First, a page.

History of the tenement house #56 and its residents
In 1847, there was either nothing or a small wooden house on the site of the present one-story tenement house. Back then, there was no Długa street, and instead of Chopina street, there was only a narrow passage next to the church.
On the other hand, in 1939, the arrangement of houses in this area was already very similar to the present one.
Prior to the second world war, the numbering of buildings in Brzesko was different than at present, – the postal address consisted of only the name of the town and the house number, without a street name. The tenement house located presently at Chopina 6, used to have the number 56. This house is first mentioned in the available documents in 1880, in the death record of Mojżesz Klugman, son of Samuel Markus and Mindel, who died at the age of 55 on March 10 that year. Mojżesz Klugman died in Wojnicz, but lived in Brzesko in the house #56 and was buried in the Brzesko Jewish cemetery. Most likely, back then it was a small wooden house, like most of the buildings in Brzesko in the 19th century.
We do not know when exactly the Klugman family settled in Brzesko (Mojżesz Klugman’s parents used to live in Przemyśl), but most likely it happened in the 1840s, when Mojżesz married Brzesko-born Mirla Gittel nee Schupf. At least starting from 1880s, the family certainly lived in the house #56. After Mojżesz’ death, his son Samuel Markus, born in 1851, took care of the house.
Samuel Markus Klugman married Ester Glanzberg, a native of Kańczuga, and initially moved to his wife’s hometown, where their six children were born in 1875-1884. Most likely, it was his father’s death that caused Samuel Markus to return to Brzesko together with his family, and the next six Klugman children were born in the tenement house #56, which was rebuilt in 1895. (During the renovation of the building in the fall of 2022, a brick with this date was found in the house.)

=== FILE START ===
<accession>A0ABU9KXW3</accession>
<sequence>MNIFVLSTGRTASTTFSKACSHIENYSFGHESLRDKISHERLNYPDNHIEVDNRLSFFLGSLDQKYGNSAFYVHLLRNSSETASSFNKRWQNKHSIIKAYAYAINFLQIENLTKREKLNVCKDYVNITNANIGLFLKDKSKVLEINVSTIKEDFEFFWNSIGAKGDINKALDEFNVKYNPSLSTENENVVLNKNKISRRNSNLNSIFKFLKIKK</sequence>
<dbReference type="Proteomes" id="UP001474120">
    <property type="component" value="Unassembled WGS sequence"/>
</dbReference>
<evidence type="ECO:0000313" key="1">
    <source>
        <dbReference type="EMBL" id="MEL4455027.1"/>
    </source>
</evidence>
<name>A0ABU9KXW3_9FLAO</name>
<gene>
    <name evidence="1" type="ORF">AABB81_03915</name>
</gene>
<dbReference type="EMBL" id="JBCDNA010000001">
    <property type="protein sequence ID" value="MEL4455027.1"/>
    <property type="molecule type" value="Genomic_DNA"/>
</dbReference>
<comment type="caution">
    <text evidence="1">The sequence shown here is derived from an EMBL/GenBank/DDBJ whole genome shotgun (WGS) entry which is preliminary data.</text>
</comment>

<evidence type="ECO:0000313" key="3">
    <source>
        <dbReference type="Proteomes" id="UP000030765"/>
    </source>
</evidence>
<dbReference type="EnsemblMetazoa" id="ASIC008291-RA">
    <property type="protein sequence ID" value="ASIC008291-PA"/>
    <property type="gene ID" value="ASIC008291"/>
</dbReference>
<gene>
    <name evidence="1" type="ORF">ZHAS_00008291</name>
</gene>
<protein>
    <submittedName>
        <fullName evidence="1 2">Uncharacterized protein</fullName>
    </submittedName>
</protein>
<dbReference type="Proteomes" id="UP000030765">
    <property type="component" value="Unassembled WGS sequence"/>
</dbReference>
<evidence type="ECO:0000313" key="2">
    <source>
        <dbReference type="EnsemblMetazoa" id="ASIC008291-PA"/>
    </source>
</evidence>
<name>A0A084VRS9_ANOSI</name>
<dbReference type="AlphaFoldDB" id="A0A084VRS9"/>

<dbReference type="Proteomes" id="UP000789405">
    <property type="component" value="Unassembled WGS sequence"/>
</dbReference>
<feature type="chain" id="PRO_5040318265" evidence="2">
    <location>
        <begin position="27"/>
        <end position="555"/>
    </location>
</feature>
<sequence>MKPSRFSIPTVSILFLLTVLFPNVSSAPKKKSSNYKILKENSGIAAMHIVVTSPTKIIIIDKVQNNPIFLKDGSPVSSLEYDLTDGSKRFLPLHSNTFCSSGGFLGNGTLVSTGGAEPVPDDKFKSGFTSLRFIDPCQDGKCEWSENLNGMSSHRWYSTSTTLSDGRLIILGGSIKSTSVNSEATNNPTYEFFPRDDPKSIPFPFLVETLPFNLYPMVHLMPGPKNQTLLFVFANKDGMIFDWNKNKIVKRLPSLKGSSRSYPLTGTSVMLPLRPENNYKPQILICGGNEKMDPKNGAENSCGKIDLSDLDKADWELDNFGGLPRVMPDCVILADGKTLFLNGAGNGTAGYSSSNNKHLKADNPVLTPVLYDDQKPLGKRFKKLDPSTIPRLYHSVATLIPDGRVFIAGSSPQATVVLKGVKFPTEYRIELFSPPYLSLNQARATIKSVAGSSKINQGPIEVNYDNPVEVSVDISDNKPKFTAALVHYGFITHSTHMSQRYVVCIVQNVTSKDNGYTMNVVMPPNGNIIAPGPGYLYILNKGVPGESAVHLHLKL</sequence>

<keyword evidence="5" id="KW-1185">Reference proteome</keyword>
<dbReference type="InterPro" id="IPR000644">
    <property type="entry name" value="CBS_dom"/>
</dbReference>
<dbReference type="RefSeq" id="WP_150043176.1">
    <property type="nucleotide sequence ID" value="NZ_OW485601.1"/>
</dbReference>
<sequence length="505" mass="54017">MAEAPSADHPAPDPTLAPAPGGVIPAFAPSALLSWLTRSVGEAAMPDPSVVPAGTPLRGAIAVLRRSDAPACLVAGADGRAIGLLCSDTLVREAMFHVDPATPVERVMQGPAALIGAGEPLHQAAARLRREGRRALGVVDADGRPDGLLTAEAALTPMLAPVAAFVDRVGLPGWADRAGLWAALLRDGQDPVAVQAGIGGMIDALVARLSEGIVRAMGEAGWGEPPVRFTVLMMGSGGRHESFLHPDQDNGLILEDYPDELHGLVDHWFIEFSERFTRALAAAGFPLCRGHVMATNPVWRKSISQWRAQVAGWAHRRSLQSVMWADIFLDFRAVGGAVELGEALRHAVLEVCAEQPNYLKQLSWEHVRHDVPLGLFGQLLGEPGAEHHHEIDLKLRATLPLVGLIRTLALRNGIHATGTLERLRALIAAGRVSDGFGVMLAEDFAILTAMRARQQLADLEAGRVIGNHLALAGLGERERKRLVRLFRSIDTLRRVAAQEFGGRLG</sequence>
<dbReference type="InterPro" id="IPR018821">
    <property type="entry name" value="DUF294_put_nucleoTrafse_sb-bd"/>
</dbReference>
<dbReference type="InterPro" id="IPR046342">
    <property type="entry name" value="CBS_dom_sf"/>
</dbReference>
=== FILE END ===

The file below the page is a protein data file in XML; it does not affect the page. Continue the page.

Samuel Markus’ mother died in this house in 1903, and Samuel Markus himself only 7 years later, at the age of 59. His death record states that he lived in the tenement house #56 and was its owner.
His widow Hinda Ester Klugman lived in this building until her death in 1917.
Having grown up, the children of Samuel Markus and Hinde Ester Klugman left Brzesko, settling in larger cities, mainly in Kraków, and the eldest son, Natan, eventually emigrated to Germany. Already at the end of the 19th century, the Klugmans began to rent rooms in their house; with the time passing by, there were more and more tenants.
Most likely, only people not related to the Klugmans lived in the tenement house after Hinda Ester’s death. Surviving Brzesko Jew, Mr. Dov Landau (born in 1928) remembers that in the 1930s several families lived in this house, and all of them rented some space from the owners.
Between November 1938 and December 1940, Samuel Markus’s grandson, Hirsch (Herman) Klugman, returned to Brzesko. Hirsch was born in Germany in 1914 and lived there with his parents and siblings. In 1936, his elder sister Sara emigrated with her husband to the USA, and brother Kalman fled with his family to Palestine. Hirsch stayed in Germany with his parents. His mother, Brzesko-born Beile nee Lipschitz, , was shot in Germany in March 1938. Hirsch was deported to Poland together with his father Natan Klugman on October 28, 1938. Father and son returned to Brzesko, where Natan died on December 24, 1930 of a heart attack and was buried the next day in the Jewish cemetery.
On January 28, 1940, already in Brzesko, Hirsch married Rachela Cwern in the presence of Brzesko rabbi Chaim Teitelbaum. Rachela was born in Łódź, but before the war she also lived in Germany and was deported to Poland on the same day as the Klugmans. Maybe that’s when she met Hirsch. In December 1940 and January 1941, Hirsch (Herman) Klugman received an allowance from the Jewish Judenrat. According to Yad Vashem data, Hirsch and Rachel were murdered, most likely after being deported to Bełżec, as majority of Brzesko Jews
In the spring of 1942, tenement house #56 was incorporated into the closed ghetto. There are no documents that would allow us to determine with certainty who lived in this house at that time, but with a very high probability those were the families who had lived there for years, all of whose children had been born in this building: